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Snag and Oak response to Forest thinning on the U.S. Naval Observatory
 

Typical old ponderosa pine snag on the U.S. Naval Observatory in Flagstaff, Arizona (M. Bayless)Background:
Standing dead trees (snags) are considered an integral habitat component of cavity-nesting birds and other wildlife in the ponderosa pine forests of the southwestern United States. The species, size, bark retention, and condition influences the value of a snag as wildlife habitat. Removal of snags has been linked to declines in both diversity and density of cavity-nesting birds and tree roosting bats in southwestern forests. Snags also serve as nesting and perching platforms for numerous raptor species. Conversions of forests from old growth to even aged stands shortens the rotation age from centuries to decades, thereby reducing the size and age of the trees left in the forest. This reduction drastically decreases the amount, size, and quality of dead and dying trees that will result in the presence of snags in the future. Oak trees are an important component of the ponderosa pine forest ecosystem. These mast-producing trees are a valuable food, nesting, and denning resource for numerous wildlife species.

Location:
Currently the U.S. Naval Observatory in Flagstaff is treating approximately 210 acres of ponderosa pine forest using a 20 foot tree spacing prescription to reduce fire danger in the area of the Observatory.

Approach:
Oak regeneration on the U.S. Naval Observatory in Flagstaff, Arizona (M. Bayless)For this study, ponderosa pine snags are considered to be standing dead trees greater than 4 inch diameter at breast height (dbh) and greater than 7 feet tall, with an angle greater than 45 degrees from the ground. We located and measured all ponderosa pine snags on the Naval Observatory. For each snag we documented species, size (height and diameter), and decay class. We also noted woodpecker use, beetle infestation, and bark sloughing as a surrogate for bat roost suitability. In addition we established 30 plots to monitor long-term oak regeneration. At these plots, we inventoried all oak stems smaller than 4 inchesat the base within a 30 foot radius.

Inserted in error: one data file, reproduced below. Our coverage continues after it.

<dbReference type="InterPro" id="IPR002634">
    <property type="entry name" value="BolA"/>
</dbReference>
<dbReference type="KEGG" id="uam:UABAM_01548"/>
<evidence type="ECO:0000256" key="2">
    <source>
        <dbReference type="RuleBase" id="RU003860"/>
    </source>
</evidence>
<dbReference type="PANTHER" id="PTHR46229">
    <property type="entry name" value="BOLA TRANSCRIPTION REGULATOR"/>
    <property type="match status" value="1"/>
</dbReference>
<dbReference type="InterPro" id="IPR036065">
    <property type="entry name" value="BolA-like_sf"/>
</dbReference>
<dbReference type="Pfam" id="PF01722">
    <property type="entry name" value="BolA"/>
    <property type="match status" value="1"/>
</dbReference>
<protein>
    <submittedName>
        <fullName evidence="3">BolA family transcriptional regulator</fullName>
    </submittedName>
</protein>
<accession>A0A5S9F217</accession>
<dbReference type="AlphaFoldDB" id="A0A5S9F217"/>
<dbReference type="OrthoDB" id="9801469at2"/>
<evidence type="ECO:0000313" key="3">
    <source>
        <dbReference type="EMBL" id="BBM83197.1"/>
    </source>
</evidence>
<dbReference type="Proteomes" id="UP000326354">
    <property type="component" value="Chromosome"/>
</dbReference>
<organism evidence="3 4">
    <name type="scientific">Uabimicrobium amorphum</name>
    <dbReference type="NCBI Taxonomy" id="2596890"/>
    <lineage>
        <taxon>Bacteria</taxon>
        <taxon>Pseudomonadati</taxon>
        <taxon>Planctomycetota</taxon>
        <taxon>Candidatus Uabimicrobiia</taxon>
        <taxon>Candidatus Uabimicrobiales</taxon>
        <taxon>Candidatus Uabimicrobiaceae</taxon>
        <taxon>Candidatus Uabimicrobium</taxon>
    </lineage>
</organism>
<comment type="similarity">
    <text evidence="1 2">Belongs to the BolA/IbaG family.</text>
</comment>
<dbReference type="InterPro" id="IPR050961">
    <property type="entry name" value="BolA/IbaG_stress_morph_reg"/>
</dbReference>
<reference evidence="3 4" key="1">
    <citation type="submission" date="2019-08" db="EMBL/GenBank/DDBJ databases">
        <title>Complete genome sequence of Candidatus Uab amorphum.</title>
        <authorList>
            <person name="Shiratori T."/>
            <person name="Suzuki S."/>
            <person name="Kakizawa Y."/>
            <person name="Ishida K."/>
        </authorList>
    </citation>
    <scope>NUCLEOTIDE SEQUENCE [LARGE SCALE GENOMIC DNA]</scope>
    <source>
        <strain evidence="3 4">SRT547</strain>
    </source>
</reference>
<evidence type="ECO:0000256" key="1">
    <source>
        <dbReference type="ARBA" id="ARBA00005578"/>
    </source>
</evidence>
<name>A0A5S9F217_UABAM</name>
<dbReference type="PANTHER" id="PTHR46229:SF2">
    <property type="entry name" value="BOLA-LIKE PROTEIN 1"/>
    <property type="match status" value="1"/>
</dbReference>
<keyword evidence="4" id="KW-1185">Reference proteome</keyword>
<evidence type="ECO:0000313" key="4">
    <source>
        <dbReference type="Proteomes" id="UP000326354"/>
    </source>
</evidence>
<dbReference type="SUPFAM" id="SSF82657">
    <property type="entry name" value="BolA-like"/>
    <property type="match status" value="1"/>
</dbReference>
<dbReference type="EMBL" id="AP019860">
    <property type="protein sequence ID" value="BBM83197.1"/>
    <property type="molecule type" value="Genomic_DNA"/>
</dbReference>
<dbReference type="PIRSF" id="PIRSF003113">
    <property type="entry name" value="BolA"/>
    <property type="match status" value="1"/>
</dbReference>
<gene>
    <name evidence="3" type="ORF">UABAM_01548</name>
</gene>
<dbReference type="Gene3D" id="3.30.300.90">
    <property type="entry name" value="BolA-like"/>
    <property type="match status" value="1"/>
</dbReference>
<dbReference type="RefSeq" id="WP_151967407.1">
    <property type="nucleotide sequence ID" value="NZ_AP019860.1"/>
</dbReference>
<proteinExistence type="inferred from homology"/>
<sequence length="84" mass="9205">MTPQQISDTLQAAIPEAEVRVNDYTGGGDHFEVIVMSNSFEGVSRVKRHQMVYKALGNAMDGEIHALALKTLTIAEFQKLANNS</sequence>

Benefits:
Thinning the forest may alter the reproductive response of oaks, as well as the type, longevity, and density of snags. The purpose of this project was to collect baseline measurements of oaks (for example, size distribution, condition, density, etc.) and conduct a census of snags within the ponderosa pine forest on the Naval Observatory. We permanently marked all snags and oak plots on the installation. This will facilitate the long-term monitoring of these snags where each can be sampled through time to assess decay and retention rates, and oak regeneration can be monitored as it relates to the prescribed forest treatment.

For more information contact:
Mylea Bayless, Arizona Game and Fish Department, 5000 W. Carefree Highway Phoenix, AZ 85086-5000 .
Phone: (928) 213-9591 E-mail: mbayless@gf.state.az.us

Michael Ingraldi, Ph.D., Arizona Game and Fish Department, 5000 W. Carefree Highway Phoenix, AZ 85086-5000 .
Phone: (928) 523-5625 E-mail: mingraldi@cybertrails.com

 
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